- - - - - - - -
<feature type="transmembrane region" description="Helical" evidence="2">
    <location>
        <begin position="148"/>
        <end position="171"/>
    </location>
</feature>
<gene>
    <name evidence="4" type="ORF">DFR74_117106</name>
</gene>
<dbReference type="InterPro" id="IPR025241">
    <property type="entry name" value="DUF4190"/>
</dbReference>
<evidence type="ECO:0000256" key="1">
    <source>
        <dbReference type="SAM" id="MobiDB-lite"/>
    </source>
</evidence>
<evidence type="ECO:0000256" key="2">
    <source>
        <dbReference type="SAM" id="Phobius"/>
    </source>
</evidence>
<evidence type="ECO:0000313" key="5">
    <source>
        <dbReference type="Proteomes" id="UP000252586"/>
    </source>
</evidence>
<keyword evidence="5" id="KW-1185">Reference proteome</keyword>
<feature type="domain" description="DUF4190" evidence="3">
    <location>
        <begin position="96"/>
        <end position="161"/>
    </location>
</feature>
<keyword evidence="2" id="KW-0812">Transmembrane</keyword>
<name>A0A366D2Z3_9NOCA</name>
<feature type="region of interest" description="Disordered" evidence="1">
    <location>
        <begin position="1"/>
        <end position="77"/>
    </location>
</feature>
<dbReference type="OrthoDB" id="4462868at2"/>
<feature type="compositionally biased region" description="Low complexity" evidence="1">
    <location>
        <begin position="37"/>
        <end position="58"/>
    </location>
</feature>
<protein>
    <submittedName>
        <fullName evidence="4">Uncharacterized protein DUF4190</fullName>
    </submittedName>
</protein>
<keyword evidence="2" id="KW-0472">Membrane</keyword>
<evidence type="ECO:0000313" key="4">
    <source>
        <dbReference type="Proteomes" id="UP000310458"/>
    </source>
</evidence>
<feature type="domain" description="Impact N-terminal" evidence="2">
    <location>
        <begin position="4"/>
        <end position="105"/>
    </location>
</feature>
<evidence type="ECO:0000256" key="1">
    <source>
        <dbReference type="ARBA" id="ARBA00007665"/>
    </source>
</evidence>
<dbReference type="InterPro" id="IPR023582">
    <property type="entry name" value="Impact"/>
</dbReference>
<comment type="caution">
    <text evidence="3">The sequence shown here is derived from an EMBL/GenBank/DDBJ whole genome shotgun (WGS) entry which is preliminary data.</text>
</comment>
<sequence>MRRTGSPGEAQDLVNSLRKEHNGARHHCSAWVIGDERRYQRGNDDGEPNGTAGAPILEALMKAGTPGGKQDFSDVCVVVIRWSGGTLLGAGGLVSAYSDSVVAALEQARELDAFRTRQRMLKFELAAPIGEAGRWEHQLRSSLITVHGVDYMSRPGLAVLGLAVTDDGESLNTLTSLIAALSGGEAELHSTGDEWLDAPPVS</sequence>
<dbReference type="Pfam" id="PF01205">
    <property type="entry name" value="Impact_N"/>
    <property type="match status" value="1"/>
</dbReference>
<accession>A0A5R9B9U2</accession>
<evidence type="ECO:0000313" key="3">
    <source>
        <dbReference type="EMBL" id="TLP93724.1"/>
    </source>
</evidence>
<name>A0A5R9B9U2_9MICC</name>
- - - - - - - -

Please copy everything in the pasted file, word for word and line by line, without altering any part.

<feature type="transmembrane region" description="Helical" evidence="2">
    <location>
        <begin position="148"/>
        <end position="171"/>
    </location>
</feature>
<gene>
    <name evidence="4" type="ORF">DFR74_117106</name>
</gene>
<dbReference type="InterPro" id="IPR025241">
    <property type="entry name" value="DUF4190"/>
</dbReference>
<evidence type="ECO:0000256" key="1">
    <source>
        <dbReference type="SAM" id="MobiDB-lite"/>
    </source>
</evidence>
<evidence type="ECO:0000256" key="2">
    <source>
        <dbReference type="SAM" id="Phobius"/>
    </source>
</evidence>
<evidence type="ECO:0000313" key="5">
    <source>
        <dbReference type="Proteomes" id="UP000252586"/>
    </source>
</evidence>
<keyword evidence="5" id="KW-1185">Reference proteome</keyword>
<feature type="domain" description="DUF4190" evidence="3">
    <location>
        <begin position="96"/>
        <end position="161"/>
    </location>
</feature>
<keyword evidence="2" id="KW-0812">Transmembrane</keyword>
<name>A0A366D2Z3_9NOCA</name>
<feature type="region of interest" description="Disordered" evidence="1">
    <location>
        <begin position="1"/>
        <end position="77"/>
    </location>
</feature>
<dbReference type="OrthoDB" id="4462868at2"/>
<feature type="compositionally biased region" description="Low complexity" evidence="1">
    <location>
        <begin position="37"/>
        <end position="58"/>
    </location>
</feature>
<protein>
    <submittedName>
        <fullName evidence="4">Uncharacterized protein DUF4190</fullName>
    </submittedName>
</protein>
<keyword evidence="2" id="KW-0472">Membrane</keyword>
<evidence type="ECO:0000313" key="4">
    <source>
        <dbReference type="Proteomes" id="UP000310458"/>
    </source>
</evidence>
<feature type="domain" description="Impact N-terminal" evidence="2">
    <location>
        <begin position="4"/>
        <end position="105"/>
    </location>
</feature>
<evidence type="ECO:0000256" key="1">
    <source>
        <dbReference type="ARBA" id="ARBA00007665"/>
    </source>
</evidence>
<dbReference type="InterPro" id="IPR023582">
    <property type="entry name" value="Impact"/>
</dbReference>
<comment type="caution">
    <text evidence="3">The sequence shown here is derived from an EMBL/GenBank/DDBJ whole genome shotgun (WGS) entry which is preliminary data.</text>
</comment>
<sequence>MRRTGSPGEAQDLVNSLRKEHNGARHHCSAWVIGDERRYQRGNDDGEPNGTAGAPILEALMKAGTPGGKQDFSDVCVVVIRWSGGTLLGAGGLVSAYSDSVVAALEQARELDAFRTRQRMLKFELAAPIGEAGRWEHQLRSSLITVHGVDYMSRPGLAVLGLAVTDDGESLNTLTSLIAALSGGEAELHSTGDEWLDAPPVS</sequence>
<dbReference type="Pfam" id="PF01205">
    <property type="entry name" value="Impact_N"/>
    <property type="match status" value="1"/>
</dbReference>
<accession>A0A5R9B9U2</accession>
<evidence type="ECO:0000313" key="3">
    <source>
        <dbReference type="EMBL" id="TLP93724.1"/>
    </source>
</evidence>
<name>A0A5R9B9U2_9MICC</name>